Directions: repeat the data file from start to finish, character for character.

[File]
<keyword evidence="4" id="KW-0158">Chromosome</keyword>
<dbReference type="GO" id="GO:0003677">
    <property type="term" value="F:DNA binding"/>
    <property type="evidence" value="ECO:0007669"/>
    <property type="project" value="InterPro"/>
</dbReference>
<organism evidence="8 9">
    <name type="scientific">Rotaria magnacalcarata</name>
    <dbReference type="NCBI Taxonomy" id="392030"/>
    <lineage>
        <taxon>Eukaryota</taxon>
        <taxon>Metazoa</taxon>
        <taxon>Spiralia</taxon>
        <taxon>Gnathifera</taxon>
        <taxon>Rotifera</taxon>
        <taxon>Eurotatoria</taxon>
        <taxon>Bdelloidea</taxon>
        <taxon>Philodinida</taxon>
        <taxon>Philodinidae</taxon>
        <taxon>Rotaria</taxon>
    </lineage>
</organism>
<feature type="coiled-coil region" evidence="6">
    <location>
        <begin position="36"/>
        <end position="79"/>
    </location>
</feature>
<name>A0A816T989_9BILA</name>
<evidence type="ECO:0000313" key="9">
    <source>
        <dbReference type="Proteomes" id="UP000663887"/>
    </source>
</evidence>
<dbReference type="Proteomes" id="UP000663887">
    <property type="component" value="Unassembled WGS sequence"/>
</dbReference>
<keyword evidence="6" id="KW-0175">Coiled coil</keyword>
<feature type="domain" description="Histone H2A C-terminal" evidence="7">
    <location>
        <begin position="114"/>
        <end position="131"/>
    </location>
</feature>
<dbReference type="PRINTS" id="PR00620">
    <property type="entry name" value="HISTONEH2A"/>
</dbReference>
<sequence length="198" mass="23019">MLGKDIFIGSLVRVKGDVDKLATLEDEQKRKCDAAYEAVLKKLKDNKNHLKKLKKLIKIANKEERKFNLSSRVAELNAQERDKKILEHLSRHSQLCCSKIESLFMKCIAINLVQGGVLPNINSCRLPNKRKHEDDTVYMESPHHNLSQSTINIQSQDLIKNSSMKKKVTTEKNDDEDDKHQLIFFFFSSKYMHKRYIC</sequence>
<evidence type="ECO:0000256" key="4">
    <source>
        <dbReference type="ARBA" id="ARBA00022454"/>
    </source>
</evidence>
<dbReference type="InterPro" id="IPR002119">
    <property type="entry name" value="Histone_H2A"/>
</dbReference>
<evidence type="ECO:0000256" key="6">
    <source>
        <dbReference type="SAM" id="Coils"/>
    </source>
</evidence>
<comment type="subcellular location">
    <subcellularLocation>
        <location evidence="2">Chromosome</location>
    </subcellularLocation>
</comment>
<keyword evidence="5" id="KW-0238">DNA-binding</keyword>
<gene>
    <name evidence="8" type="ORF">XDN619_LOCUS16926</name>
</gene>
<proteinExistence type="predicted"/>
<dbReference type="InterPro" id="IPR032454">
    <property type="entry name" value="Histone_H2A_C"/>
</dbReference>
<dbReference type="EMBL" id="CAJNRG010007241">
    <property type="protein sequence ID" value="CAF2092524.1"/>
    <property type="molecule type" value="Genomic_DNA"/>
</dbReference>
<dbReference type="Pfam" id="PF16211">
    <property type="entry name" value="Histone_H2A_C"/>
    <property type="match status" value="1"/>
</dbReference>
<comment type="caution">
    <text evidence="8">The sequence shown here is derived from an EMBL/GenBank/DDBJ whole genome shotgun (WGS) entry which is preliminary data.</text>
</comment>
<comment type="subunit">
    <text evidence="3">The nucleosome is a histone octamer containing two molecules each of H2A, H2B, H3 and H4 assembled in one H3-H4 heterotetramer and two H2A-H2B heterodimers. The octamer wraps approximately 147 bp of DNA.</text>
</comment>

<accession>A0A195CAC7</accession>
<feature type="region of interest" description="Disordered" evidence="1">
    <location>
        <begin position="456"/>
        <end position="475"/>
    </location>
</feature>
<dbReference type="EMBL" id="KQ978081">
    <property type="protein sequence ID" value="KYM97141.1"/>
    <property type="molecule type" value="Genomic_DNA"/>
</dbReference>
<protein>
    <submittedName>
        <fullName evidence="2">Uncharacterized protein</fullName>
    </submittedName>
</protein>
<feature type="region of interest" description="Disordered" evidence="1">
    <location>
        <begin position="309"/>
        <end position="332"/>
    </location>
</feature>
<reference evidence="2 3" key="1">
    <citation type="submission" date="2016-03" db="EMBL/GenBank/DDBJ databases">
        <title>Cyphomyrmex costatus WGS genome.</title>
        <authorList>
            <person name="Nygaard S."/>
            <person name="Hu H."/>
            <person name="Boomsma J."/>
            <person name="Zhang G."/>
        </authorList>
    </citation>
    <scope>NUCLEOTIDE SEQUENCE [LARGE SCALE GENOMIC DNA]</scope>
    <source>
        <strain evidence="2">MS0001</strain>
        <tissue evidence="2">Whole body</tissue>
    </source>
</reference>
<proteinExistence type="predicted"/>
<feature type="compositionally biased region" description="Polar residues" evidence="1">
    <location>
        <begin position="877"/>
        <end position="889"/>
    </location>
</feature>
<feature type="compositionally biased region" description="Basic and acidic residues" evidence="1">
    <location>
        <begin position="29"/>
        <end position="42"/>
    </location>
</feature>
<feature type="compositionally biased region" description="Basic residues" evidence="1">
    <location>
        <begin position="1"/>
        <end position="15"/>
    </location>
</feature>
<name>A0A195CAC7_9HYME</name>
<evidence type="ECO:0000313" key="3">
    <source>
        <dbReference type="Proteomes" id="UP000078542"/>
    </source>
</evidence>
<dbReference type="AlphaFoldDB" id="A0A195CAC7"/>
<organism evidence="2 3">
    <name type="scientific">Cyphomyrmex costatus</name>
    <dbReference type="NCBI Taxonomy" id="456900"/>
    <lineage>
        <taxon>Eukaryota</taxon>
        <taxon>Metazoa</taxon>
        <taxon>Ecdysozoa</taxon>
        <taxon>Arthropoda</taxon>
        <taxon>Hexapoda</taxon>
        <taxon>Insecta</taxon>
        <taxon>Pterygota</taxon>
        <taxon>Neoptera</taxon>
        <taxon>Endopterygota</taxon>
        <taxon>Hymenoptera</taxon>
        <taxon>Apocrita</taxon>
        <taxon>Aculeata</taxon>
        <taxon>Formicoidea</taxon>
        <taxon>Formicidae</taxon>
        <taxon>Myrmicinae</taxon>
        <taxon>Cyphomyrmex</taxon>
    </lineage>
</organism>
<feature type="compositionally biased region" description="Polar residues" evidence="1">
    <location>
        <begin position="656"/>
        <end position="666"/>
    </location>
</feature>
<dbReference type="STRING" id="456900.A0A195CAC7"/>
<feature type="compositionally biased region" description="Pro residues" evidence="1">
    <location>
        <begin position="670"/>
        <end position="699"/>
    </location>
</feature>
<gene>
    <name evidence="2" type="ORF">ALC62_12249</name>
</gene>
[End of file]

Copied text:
<keyword evidence="4" id="KW-0158">Chromosome</keyword>
<dbReference type="GO" id="GO:0003677">
    <property type="term" value="F:DNA binding"/>
    <property type="evidence" value="ECO:0007669"/>
    <property type="project" value="InterPro"/>
</dbReference>
<organism evidence="8 9">
    <name type="scientific">Rotaria magnacalcarata</name>
    <dbReference type="NCBI Taxonomy" id="392030"/>
    <lineage>
        <taxon>Eukaryota</taxon>
        <taxon>Metazoa</taxon>
        <taxon>Spiralia</taxon>
        <taxon>Gnathifera</taxon>
        <taxon>Rotifera</taxon>
        <taxon>Eurotatoria</taxon>
        <taxon>Bdelloidea</taxon>
        <taxon>Philodinida</taxon>
        <taxon>Philodinidae</taxon>
        <taxon>Rotaria</taxon>
    </lineage>
</organism>
<feature type="coiled-coil region" evidence="6">
    <location>
        <begin position="36"/>
        <end position="79"/>
    </location>
</feature>
<name>A0A816T989_9BILA</name>
<evidence type="ECO:0000313" key="9">
    <source>
        <dbReference type="Proteomes" id="UP000663887"/>
    </source>
</evidence>
<dbReference type="Proteomes" id="UP000663887">
    <property type="component" value="Unassembled WGS sequence"/>
</dbReference>
<keyword evidence="6" id="KW-0175">Coiled coil</keyword>
<feature type="domain" description="Histone H2A C-terminal" evidence="7">
    <location>
        <begin position="114"/>
        <end position="131"/>
    </location>
</feature>
<dbReference type="PRINTS" id="PR00620">
    <property type="entry name" value="HISTONEH2A"/>
</dbReference>
<sequence length="198" mass="23019">MLGKDIFIGSLVRVKGDVDKLATLEDEQKRKCDAAYEAVLKKLKDNKNHLKKLKKLIKIANKEERKFNLSSRVAELNAQERDKKILEHLSRHSQLCCSKIESLFMKCIAINLVQGGVLPNINSCRLPNKRKHEDDTVYMESPHHNLSQSTINIQSQDLIKNSSMKKKVTTEKNDDEDDKHQLIFFFFSSKYMHKRYIC</sequence>
<evidence type="ECO:0000256" key="4">
    <source>
        <dbReference type="ARBA" id="ARBA00022454"/>
    </source>
</evidence>
<dbReference type="InterPro" id="IPR002119">
    <property type="entry name" value="Histone_H2A"/>
</dbReference>
<evidence type="ECO:0000256" key="6">
    <source>
        <dbReference type="SAM" id="Coils"/>
    </source>
</evidence>
<comment type="subcellular location">
    <subcellularLocation>
        <location evidence="2">Chromosome</location>
    </subcellularLocation>
</comment>
<keyword evidence="5" id="KW-0238">DNA-binding</keyword>
<gene>
    <name evidence="8" type="ORF">XDN619_LOCUS16926</name>
</gene>
<proteinExistence type="predicted"/>
<dbReference type="InterPro" id="IPR032454">
    <property type="entry name" value="Histone_H2A_C"/>
</dbReference>
<dbReference type="EMBL" id="CAJNRG010007241">
    <property type="protein sequence ID" value="CAF2092524.1"/>
    <property type="molecule type" value="Genomic_DNA"/>
</dbReference>
<dbReference type="Pfam" id="PF16211">
    <property type="entry name" value="Histone_H2A_C"/>
    <property type="match status" value="1"/>
</dbReference>
<comment type="caution">
    <text evidence="8">The sequence shown here is derived from an EMBL/GenBank/DDBJ whole genome shotgun (WGS) entry which is preliminary data.</text>
</comment>
<comment type="subunit">
    <text evidence="3">The nucleosome is a histone octamer containing two molecules each of H2A, H2B, H3 and H4 assembled in one H3-H4 heterotetramer and two H2A-H2B heterodimers. The octamer wraps approximately 147 bp of DNA.</text>
</comment>

<accession>A0A195CAC7</accession>
<feature type="region of interest" description="Disordered" evidence="1">
    <location>
        <begin position="456"/>
        <end position="475"/>
    </location>
</feature>
<dbReference type="EMBL" id="KQ978081">
    <property type="protein sequence ID" value="KYM97141.1"/>
    <property type="molecule type" value="Genomic_DNA"/>
</dbReference>
<protein>
    <submittedName>
        <fullName evidence="2">Uncharacterized protein</fullName>
    </submittedName>
</protein>
<feature type="region of interest" description="Disordered" evidence="1">
    <location>
        <begin position="309"/>
        <end position="332"/>
    </location>
</feature>
<reference evidence="2 3" key="1">
    <citation type="submission" date="2016-03" db="EMBL/GenBank/DDBJ databases">
        <title>Cyphomyrmex costatus WGS genome.</title>
        <authorList>
            <person name="Nygaard S."/>
            <person name="Hu H."/>
            <person name="Boomsma J."/>
            <person name="Zhang G."/>
        </authorList>
    </citation>
    <scope>NUCLEOTIDE SEQUENCE [LARGE SCALE GENOMIC DNA]</scope>
    <source>
        <strain evidence="2">MS0001</strain>
        <tissue evidence="2">Whole body</tissue>
    </source>
</reference>
<proteinExistence type="predicted"/>
<feature type="compositionally biased region" description="Polar residues" evidence="1">
    <location>
        <begin position="877"/>
        <end position="889"/>
    </location>
</feature>
<feature type="compositionally biased region" description="Basic and acidic residues" evidence="1">
    <location>
        <begin position="29"/>
        <end position="42"/>
    </location>
</feature>
<feature type="compositionally biased region" description="Basic residues" evidence="1">
    <location>
        <begin position="1"/>
        <end position="15"/>
    </location>
</feature>
<name>A0A195CAC7_9HYME</name>
<evidence type="ECO:0000313" key="3">
    <source>
        <dbReference type="Proteomes" id="UP000078542"/>
    </source>
</evidence>
<dbReference type="AlphaFoldDB" id="A0A195CAC7"/>
<organism evidence="2 3">
    <name type="scientific">Cyphomyrmex costatus</name>
    <dbReference type="NCBI Taxonomy" id="456900"/>
    <lineage>
        <taxon>Eukaryota</taxon>
        <taxon>Metazoa</taxon>
        <taxon>Ecdysozoa</taxon>
        <taxon>Arthropoda</taxon>
        <taxon>Hexapoda</taxon>
        <taxon>Insecta</taxon>
        <taxon>Pterygota</taxon>
        <taxon>Neoptera</taxon>
        <taxon>Endopterygota</taxon>
        <taxon>Hymenoptera</taxon>
        <taxon>Apocrita</taxon>
        <taxon>Aculeata</taxon>
        <taxon>Formicoidea</taxon>
        <taxon>Formicidae</taxon>
        <taxon>Myrmicinae</taxon>
        <taxon>Cyphomyrmex</taxon>
    </lineage>
</organism>
<feature type="compositionally biased region" description="Polar residues" evidence="1">
    <location>
        <begin position="656"/>
        <end position="666"/>
    </location>
</feature>
<dbReference type="STRING" id="456900.A0A195CAC7"/>
<feature type="compositionally biased region" description="Pro residues" evidence="1">
    <location>
        <begin position="670"/>
        <end position="699"/>
    </location>
</feature>
<gene>
    <name evidence="2" type="ORF">ALC62_12249</name>
</gene>